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Blazons & Genealogy Notes

1) (co. Stafford). Chequy ar. and sa. on a canton of the second a sword bendways of the first.
2) Chequy ar. and sa. on a canton of the last a millrind of the first. Crest—A cubit arm habited chequy ar. and sa. holding in the hand ppr. a chaplet of oak vert, fructed or.

Origin, Meaning, Family History and Smallwood Coat of Arms and Family Crest


The name Smallwood is of Anglo-Saxon/English origin and is considered topographical as it derived its name from the town found in Cheshire named Smallwood whose name evolved from the medieval name Smaleuuod. Smaleuuod is a compound of two medieval English words, “smael” which translates to “thin” or “slight” and “wudu” which translates to “wood”.

Surnames in Britain prior to the Norman conquest were largely unheard of. In the small settlements and villages which existed during earlier times, residents found little need for surnames as everyone in these communities new each other and a given name would usually suffice. However, with the passage of time, population growth and expansions of communities as villages gave way to towns and cities, it became necessary to add a qualifier to a people's names to distinguish them, one from another. Therefore one person may have been identified by their given name plus their occupation while another may have been identified by their given name and one of their parent's names. The introduction of surnames by the Norman aristocracy after the invasion seemed to be the next logical step in this evolution. There was a boundless supply from which surnames could be formed, in addition to the use of patriarchal/matriarchal names or reference to the individuals occupation, there were things such as defining physical traits, a familiar geographical location or a topographical landmark found near the individuals home or birthplace, the name of the village in which the person lived, and so much more. Soon, surnames would come not just to represent an individual but whole families.

There often exists variations in spelling of many surnames, as with many given names which date back to the early centuries. The variation in spelling of both given and surnames during this time period can be attributed to a lack of continuity regarding guidelines for spelling which was compounded by the diversity of languages in use in European countries at this time. The variations in the spelling of the surname Smallwood include but not limited to: Smallwood; Smalwood; and Smalewood among others.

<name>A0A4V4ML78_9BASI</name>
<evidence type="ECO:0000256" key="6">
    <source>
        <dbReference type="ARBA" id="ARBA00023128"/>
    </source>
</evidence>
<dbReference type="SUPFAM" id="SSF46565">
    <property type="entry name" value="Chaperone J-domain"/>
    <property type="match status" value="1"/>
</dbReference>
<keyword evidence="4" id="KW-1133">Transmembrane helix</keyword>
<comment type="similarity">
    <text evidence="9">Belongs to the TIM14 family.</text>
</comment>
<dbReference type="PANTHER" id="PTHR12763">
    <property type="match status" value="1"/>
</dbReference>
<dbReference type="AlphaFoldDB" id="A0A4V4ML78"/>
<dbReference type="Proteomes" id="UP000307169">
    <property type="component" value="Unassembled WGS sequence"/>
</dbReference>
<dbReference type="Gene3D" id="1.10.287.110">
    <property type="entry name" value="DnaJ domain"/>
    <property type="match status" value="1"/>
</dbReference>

The earliest record of any variation of this surname is that of William Smalwud which appears in the Essex tax rolls from 1220. These rolls, were a series of census and tax records kept by the English Treasury by order of King Henry III, with the oldest dating back to the 12th century. They hold the distinction of being the oldest consecutive set of records detailing English governance in the United Kingdom. These records span a period of over 700 years and have proven invaluable to researches over the years. Additional records John del Smalwode listed in London church records dated 1332. The Yorkshire tax rolls show records of Elizabeth Smallwode in 1379 and Randle Smallwood's will filed in Chester in 1592.

The first recorded immigrant to America bearing the surname or any variation of the spelling was Randall Smallwood who arrived in 1623 and settled in Virginia. John Smallwood landed and settled in Virginia in 1637. Hester Smallwood landed and settled in Maryland in 1650 and Mathew Smallwood arrived and settled in Virginia in 1652.

There were also many immigrants to the British Commonwealth countries of: Australia; Canada; South Africa and New Zealand bearing the surname Smallwood. Joseph Smallwood landed in 1783 and settled in Prince Edward Island, Canada. Thomas Smallwood and his sons George and John landed in 1858 and settled in South Australia. Henrik Smallwood was registered as having a small farm in Witwatersrand South Africa in 1886. Edward Smallwood landed in 1843 and settled Wellington, New Zealand.

Worldwide, the highest concentration of people with the surname Smallwood are found in the United Kingdom, Australia, the United States, Canada, and New Zealand. By state, the largest percentile of those with the surname Smallwood live in Georgia and Kentucky.

There are many persons of note who bear the surname Smallwood. One such person is Sir Denis Graham Smallwood, a British office and senior Royal Air Force Commander. Smallwood attended the King Edward VI School after which he joined the Royal Air Force. In 1941, during World War II he was appointed Officer Commanding of his squadron. After the war, Smallwood decided to make the military his career. Throughout his service, he received many promotions, some of his